Vanda orchids produce some of the most magnificent flowers in the world. As a result, they are ranked among the top five genera in horticulture. Native to India, Himalaya, Southeast Asia, Indonesia, the Philippines, Southern China and Northern Australia, these plants produce large (1 to 4 inches in diameter) flowers in a wide variety of colors. The plants bloom every few months and the flowers can last for up to three weeks.
The genus name “Vanda” comes from the Sanskrit name for Vanda tessellate, and these plants, along with over 50 species in the genus, can be found in India, Himalaya, the Philippines, New Guinea, and other parts of Southeast Asia. In their native habitat, these plants grow on trees with their roots in the air. As they experience tropical downpours they absorb water into their thick fleshy roots, which will maintain them until the next downpour. In addition to producing beautiful blooms, these plants are essential for growers who produce hybrid plants for cut flowers. All Vanda orchids have monopodial growth habits and produce growth from the crown of the plant.
There is a lot of diversity within the genus. Leaves of the Vanda orchids are usually flat, broad and ovoid, by many have cylindrical, fleshy leaves. Stems sprout from the base of the leaves and can range from miniature in size to several yards tall. Spikes usually produce 8 to 10 yellow-brown blossoms with brown markings, but it is not uncommon to see burgundy, orange, red, green or white blooms. Many species within this genus hold special status. For example, Vanda Miss Joaquim is the national flower of Singapore and Vanda coerulea has blue flowers, which are very rare.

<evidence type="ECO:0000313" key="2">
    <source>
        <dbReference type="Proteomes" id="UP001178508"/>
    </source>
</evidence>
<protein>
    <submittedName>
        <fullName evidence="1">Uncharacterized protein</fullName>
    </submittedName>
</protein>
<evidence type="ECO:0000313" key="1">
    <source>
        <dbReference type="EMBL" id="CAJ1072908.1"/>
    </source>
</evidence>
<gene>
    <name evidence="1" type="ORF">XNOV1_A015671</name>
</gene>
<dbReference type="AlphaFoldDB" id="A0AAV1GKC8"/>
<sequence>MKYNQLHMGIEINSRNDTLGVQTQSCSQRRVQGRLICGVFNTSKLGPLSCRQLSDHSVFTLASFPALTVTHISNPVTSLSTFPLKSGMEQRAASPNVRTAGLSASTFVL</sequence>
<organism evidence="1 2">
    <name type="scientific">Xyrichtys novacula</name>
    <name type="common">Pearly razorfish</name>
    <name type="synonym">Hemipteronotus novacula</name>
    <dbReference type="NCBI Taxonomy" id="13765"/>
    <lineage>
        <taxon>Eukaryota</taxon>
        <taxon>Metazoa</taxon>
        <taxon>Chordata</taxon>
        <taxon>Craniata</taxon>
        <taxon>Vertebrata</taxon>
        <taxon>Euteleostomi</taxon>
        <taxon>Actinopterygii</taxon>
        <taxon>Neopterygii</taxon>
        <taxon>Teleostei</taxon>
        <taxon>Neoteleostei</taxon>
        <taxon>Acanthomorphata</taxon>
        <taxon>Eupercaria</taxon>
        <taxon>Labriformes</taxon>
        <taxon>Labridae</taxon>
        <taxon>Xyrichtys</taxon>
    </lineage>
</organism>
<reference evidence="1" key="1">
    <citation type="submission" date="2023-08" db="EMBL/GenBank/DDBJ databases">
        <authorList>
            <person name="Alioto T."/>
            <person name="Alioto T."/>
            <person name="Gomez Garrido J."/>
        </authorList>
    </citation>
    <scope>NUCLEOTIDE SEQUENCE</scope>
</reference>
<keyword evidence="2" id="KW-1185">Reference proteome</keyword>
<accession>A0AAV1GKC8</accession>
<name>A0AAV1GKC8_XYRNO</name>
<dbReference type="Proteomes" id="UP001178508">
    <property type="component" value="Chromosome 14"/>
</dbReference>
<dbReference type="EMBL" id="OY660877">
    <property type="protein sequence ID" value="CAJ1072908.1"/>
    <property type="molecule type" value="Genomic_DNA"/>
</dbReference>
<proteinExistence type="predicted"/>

Vanda orchids like daytime temperatures between 75 and 85 degrees Fahrenheit and night time temperatures around 65-75 degrees. These plants like full morning sun but need to be shaded at noon and in the early afternoon. If your plant’s leaves are light green, they are in the right amount of sun. Dark green leaves, however, mean you need to move the plant to a sunnier location.
Vanda orchids are mostly epiphytes and produce a lot of aerial roots. You can grow these beauties in a pot or in a hanging basket with medium or coarse fir bark. Potted orchids can be watered once or twice a week. Hanging basket orchids will need to be watered more often, but let the roots dry a little between waterings. Also, water your plants early in the morning, so the leaves will be dry by nightfall.
Humidity should be maintained at 80%. In the home, place the Vanda orchids in a tray of pebbles filled with water. Feed these plants all year round with a high nitrogen fertilizer. Mix one teaspoon in a gallon of water and feed once a month.
Unfortunately, many Vanda orchids are endangered, because their natural habitat has been destroyed. Vanda coerulea are in particular trouble, and it is against the law to export any Blue Orchid that has been collected from the wild.